Around this time every year, I have a hard time sleeping. I’ve been re-reading the Bells of Nagasaki and reflecting on the idea of nuclear warfare. The cost of nuclear arms goes beyond their immediate victims. I agree with Salvador Dali that those two bombs in Japan sent a “seismic shock through me.” It represents a new age in which Just War theory is slowly turning more and more obsolete. Can we truly have discussions about the principles of proportionality and distinction in a world where state-to-state warfare runs the possibility of ending our species?

I have always felt a special attachment to Nagasaki due to the story of Our Lady of Nagasaki, the bust of the Virgin Mary that survived the blast. Nagasaki had a significant Catholic population before the bombing, but it was mostly wiped out during the inferno. To this day, Urakami Cathedral is a rallying point for anti-nuclear activism in Japan and is the center focus of the classic book The Bells of Nagasaki. Regardless of what one thinks of religion, Catholicism, or marian veneration, it’s hard to ignore the imagery. Just as she wept for her Son on the cross, the mother of God weeps for the children of Nagasaki.


The bust


Urakami Cathedral


A memorial mass at Urakami Cathedral


The picture above is a drawing a survivor drew of his wife going to heaven. Below is her rosary.


The Journal of Libertarian Thought (1967): “The Black Revolution”

Finally back to blogging about libertarianism. The next few entries will probably be reviewing the publication Left and Right: A Journal of Libertarian Thought. I chose this journal to review for three primary reasons. First, it is one of the few libertarian publications in the 1960s and gives an insight into how libertarians at the time viewed the radical social changes of the 60s, but it’s important to take note the radical changes to the Libertarian Party itself in the early 1980s (to a more right-wing position). At this point in the 1960s, “left-deviantionists” were more open in expressing their views. Second, it’s editor was Rothbard; therefore, giving it a clear link to the structures that later evolved into the official Libertarian Party. Third, the name of the journal itself harkens to the reality that the word “libertarian” can denote multiple positions which can be categorized as left or right in ever changing contexts.

The issue I’d like to bring attention to is Vol. 3 Number 3 or the same issue Rothbard gave his eulogy to Che. Two editorials in the issue covered the topic of flag burning and the black power movement. The obvious context is the numerous riots and protests sweeping the country at the time. As I have written before, many self-described libertarians openly supported active resistance to the government during this time, including rioting. Given the public discussion over overreaching police officers, race, and the recent shootings it seemed appropriate to review these editorials for the blog. I will review the flag desecration editorial for my next entry.

black revolution

The editorial “The Black Revolution” seems to be a mixed bag. On one hand, I agree with the editors that the policy of integration was not a complete success, that African-Americans must uphold their own dignity if there is to be liberation, and that the Democratic Party will not be the means of said liberation.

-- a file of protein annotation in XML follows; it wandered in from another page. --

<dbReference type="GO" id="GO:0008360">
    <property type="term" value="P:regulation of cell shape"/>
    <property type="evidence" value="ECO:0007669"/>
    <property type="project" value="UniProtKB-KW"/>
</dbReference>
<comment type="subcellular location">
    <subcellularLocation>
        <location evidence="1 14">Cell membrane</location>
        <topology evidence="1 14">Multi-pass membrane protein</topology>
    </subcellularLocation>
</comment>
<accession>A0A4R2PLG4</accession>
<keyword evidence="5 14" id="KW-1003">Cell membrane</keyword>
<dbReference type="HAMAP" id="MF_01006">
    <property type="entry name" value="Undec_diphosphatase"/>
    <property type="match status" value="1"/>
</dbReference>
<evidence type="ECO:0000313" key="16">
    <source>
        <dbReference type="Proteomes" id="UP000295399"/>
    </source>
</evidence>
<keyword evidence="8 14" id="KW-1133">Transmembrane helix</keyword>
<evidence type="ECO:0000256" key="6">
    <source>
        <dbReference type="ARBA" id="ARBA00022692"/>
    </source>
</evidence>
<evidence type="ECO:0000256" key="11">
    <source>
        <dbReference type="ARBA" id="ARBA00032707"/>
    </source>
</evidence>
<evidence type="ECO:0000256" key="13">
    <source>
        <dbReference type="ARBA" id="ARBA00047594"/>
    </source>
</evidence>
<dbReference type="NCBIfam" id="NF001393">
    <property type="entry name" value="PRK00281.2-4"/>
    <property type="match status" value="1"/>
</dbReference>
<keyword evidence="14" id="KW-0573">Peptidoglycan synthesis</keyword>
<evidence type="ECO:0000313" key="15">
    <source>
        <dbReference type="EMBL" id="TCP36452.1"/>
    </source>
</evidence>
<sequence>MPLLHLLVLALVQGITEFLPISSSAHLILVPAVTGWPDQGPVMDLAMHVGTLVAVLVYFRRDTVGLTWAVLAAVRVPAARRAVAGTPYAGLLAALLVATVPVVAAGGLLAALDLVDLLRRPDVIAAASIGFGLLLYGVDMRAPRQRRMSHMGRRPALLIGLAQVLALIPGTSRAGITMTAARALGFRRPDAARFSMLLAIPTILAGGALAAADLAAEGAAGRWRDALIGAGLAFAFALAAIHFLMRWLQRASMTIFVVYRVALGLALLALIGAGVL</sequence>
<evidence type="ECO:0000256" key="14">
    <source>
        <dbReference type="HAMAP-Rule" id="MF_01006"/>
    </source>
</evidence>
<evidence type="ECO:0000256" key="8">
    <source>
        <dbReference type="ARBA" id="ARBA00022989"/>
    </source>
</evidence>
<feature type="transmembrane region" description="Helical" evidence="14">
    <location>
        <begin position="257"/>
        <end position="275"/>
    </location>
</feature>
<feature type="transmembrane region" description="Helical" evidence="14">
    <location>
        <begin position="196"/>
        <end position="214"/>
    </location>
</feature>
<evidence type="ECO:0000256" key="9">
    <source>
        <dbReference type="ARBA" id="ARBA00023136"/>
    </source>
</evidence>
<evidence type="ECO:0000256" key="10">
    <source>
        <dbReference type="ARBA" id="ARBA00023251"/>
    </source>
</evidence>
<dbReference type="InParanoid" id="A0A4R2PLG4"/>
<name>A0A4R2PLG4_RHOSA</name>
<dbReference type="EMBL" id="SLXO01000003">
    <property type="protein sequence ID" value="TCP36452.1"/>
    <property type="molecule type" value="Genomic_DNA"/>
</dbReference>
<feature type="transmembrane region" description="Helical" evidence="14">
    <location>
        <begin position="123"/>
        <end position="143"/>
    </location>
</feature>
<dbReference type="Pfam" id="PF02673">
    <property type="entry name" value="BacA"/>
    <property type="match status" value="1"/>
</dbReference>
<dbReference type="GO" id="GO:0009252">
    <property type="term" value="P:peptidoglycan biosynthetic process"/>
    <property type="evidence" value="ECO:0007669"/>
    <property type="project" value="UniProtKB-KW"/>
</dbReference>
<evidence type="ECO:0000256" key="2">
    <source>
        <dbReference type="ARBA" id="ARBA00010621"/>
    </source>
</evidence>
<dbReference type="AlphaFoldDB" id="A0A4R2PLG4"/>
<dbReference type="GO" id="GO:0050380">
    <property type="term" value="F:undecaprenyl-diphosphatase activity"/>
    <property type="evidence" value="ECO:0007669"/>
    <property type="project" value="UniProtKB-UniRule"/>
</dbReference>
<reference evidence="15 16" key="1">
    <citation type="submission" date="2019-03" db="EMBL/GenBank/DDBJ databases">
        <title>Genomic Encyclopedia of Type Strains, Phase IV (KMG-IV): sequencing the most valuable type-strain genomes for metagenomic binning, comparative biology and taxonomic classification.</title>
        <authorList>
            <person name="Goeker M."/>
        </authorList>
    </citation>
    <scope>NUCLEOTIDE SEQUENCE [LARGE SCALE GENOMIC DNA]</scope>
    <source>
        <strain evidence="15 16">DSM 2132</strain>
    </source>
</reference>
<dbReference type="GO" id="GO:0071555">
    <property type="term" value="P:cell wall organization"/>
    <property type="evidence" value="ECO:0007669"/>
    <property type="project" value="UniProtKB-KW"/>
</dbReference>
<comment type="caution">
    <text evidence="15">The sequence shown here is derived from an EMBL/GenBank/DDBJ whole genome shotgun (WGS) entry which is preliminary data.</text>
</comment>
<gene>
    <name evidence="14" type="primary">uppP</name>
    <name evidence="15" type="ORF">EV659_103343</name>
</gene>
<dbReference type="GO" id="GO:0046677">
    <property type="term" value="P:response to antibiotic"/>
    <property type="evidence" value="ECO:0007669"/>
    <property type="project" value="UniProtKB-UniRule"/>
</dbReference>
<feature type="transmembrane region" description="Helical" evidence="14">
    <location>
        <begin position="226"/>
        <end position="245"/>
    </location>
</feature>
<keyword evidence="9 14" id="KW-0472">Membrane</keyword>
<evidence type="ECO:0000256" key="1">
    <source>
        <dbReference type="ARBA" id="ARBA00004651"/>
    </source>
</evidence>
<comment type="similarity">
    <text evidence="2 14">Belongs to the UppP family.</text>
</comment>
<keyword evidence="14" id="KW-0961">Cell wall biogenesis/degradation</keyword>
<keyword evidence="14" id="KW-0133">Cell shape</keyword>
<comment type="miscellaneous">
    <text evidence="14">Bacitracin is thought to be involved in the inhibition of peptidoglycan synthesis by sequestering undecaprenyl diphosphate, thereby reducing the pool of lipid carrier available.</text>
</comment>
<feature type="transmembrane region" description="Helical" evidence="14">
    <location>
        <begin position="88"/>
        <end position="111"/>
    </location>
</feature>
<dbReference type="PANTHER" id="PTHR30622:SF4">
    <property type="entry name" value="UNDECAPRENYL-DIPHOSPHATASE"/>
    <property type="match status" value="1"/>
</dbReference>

The opening line of the editorial, which reflects the reality that the U.S. government drafted thousands of African-Americans to fight a war that had no relevance to them.

Interestingly, it openly praises Malcolm X. I supposed this is appropriate considering the same issue has an article dedicated to Che.

police x

In contrast, some of the language used reflects the racist bedrock that much of Anglo-Saxon stood upon in the 1960s and still stand upon. Conservative endorsements of ultra-black liberationism is often half-hearted and more along the lines of “how in the hell do we get rid of these people?”.  The author simply ditches the entire notion of integration and argues that African-Americans should simply go back to Africa or try to start their own country. I never found either of these positions workable or even attractive.

black nationalism

One myth about the Civil Rights movement in the U.S. is that it was a top-down enterprise that did not enjoy grassroot support. After reading the Parting the Water series by Branch (a must read on the topic but it’s a pretty lengthy), I personally cannot see how anyone could conclude this. Intervention by the federal government was often accomplished by strategic application of civil disobedience non-violent direct action. Yes, federal Integration of public schools and universities was accomplished by the National Guard, but they only intervened in the first place due to the strategic brilliance of grassroots organizers that forced the situation. Without agitation, the federal government would have ignored the entire situation. At the end of the day, I would say that this article is historically important  because the author acknowledges that the African-American community was being oppressed by a racist social order and had the right to use armed force against it. This seems to fly in the face of Rothbard’s later recommendation of a “right-wing populist program” in the early 1990s, in which he argues that the very notion of civil rights “tramples on the property rights of every American”.